Meanwhile, in addition to joint US-South Korean military drills, the US has also deployed the THAAD anti-missile defense system in South Korea, which has added to the region’s escalating tensions.
The Israeli government said on Sunday that it plans to pull the plug on the Qatar-funded news network Al Jazeera, accusing it of bias and inciting violence in its reporting, Reuters reported.
Communications Minister Ayoub Kara said the government will initiate legal steps to close the network’s Jerusalem bureau and revoke its journalists’ media credentials.
Al Jazeera called the measures “undemocratic” and said it will take legal action to counter the move, according to the Associated Press.
Israel’s charges against Al Jazeera echo those made by a Saudi Arabia-led quartet of nations that launched a trade embargo against Qatar two months ago in response to its alleged support of terrorism. The group wants Qatar to shut down Al Jazeera, among other demands, which it has resisted.
Israel has long accused Al Jazeera of bias in its reporting of the Israel-Palestinian conflict, the BBC noted. But its coverage last month of violence at a holy site in Jerusalem especially rankled the government, the agency said.
The Foreign Press Association in Israel criticized the move, saying the decision “to shut down a media organization for political reasons is a slippery slope,” Reuters wrote.
Venezuelan authorities on Sunday quickly quashed an attempted uprising in Venezuela by a small group of rebels who tried to steal weapons from a military base near the central city of Valencia, Reuters reported.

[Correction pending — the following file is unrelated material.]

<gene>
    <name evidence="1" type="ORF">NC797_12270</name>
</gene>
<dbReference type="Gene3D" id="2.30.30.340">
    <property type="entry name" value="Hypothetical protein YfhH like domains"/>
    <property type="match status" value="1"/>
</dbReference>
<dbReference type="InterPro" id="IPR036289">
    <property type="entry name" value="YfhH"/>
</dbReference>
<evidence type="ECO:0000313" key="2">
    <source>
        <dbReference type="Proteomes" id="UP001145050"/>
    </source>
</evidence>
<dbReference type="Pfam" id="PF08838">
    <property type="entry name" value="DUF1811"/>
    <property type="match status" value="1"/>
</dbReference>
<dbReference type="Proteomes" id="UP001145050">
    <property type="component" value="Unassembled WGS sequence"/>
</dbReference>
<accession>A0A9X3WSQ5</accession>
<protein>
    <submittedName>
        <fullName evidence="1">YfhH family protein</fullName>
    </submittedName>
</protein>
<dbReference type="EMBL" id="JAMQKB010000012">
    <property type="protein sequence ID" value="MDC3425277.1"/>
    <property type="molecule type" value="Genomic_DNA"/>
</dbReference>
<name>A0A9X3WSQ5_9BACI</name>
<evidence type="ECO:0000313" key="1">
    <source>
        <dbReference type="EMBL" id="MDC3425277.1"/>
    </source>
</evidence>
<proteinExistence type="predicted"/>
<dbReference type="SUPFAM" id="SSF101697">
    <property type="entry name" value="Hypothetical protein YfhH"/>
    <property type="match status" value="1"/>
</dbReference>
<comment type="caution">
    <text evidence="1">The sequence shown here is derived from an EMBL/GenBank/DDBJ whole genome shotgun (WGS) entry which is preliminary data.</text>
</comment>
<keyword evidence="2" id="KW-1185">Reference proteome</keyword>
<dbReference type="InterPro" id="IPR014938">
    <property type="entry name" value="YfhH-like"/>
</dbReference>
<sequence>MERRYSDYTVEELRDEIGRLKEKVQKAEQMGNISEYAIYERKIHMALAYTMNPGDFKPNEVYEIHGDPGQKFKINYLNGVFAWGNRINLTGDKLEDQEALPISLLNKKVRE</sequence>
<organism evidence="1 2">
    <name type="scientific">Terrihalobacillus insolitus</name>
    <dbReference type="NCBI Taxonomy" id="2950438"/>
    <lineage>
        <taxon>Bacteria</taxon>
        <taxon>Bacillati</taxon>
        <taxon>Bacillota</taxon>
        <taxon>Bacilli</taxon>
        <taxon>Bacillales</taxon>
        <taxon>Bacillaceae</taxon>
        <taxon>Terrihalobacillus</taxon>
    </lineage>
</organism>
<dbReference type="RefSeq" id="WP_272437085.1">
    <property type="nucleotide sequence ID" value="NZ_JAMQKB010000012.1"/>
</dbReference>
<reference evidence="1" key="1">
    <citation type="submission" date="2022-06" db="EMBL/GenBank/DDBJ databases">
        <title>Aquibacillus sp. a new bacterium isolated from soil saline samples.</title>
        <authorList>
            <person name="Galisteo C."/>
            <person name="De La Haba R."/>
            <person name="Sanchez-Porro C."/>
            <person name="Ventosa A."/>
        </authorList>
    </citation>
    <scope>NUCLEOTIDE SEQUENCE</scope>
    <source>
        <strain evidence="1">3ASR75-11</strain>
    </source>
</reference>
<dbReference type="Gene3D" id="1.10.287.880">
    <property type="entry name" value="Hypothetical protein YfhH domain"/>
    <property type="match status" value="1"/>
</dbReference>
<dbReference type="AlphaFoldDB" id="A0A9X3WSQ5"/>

Authorities arrested seven men in what was called “a terrorist attack.” The plotters managed to inspire protesters in the nearby town to take to the streets, but they were soon dispelled by tear gas, the agency said.
Flanked by a dozen men in military uniforms, the alleged leader of the group, a former National Guard captain, made a video that was posted on social media in which he demanded “a civic and military action to reestablish constitutional order.”
While Sunday’s incident failed to trigger the revolt its organizers intended, it underscores the volatility that still engulfs the country.
Meanwhile, President Nicolas Maduro is moving to keep hold of the institutional reins of power and root out critics. On Saturday, its first day of operations, the newly elected legislature made its priorities clear by removing the dissident chief prosecutor from office and ordering her to stand trial.
Before you reach for that second donut on your coffee break, gentlemen, take a second to think about the consequences of that moment of sugary goodness – including an increased risk of depression.
According to a new, comprehensive study on the relationship between sugar intake and common mental health problems by researchers from University College London, men who indulge in sweets stand a significantly heightened risk of developing common mental health disorders – such as anxiety and depression – as compared to those who don’t.
The study, published recently in the journal Scientific Reports, analyzed the diets of 5,000 men and 2,000 women, originally recruited for a study in the 1980s.
Researchers then cross-referenced subjects’ consumption habits with the prevalence of common mental health disorders later in life.
According to the study, men with the highest sugar intake of more than 67 grams per day were 23 percent more likely to develop a common mental health disorder after five years than men with the lowest sugar consumption.
Scientists are still unsure as to why the same pattern didn’t reveal itself among the women sampled, but say the results don’t indicate that men are simply eating more sweets when they’re depressed.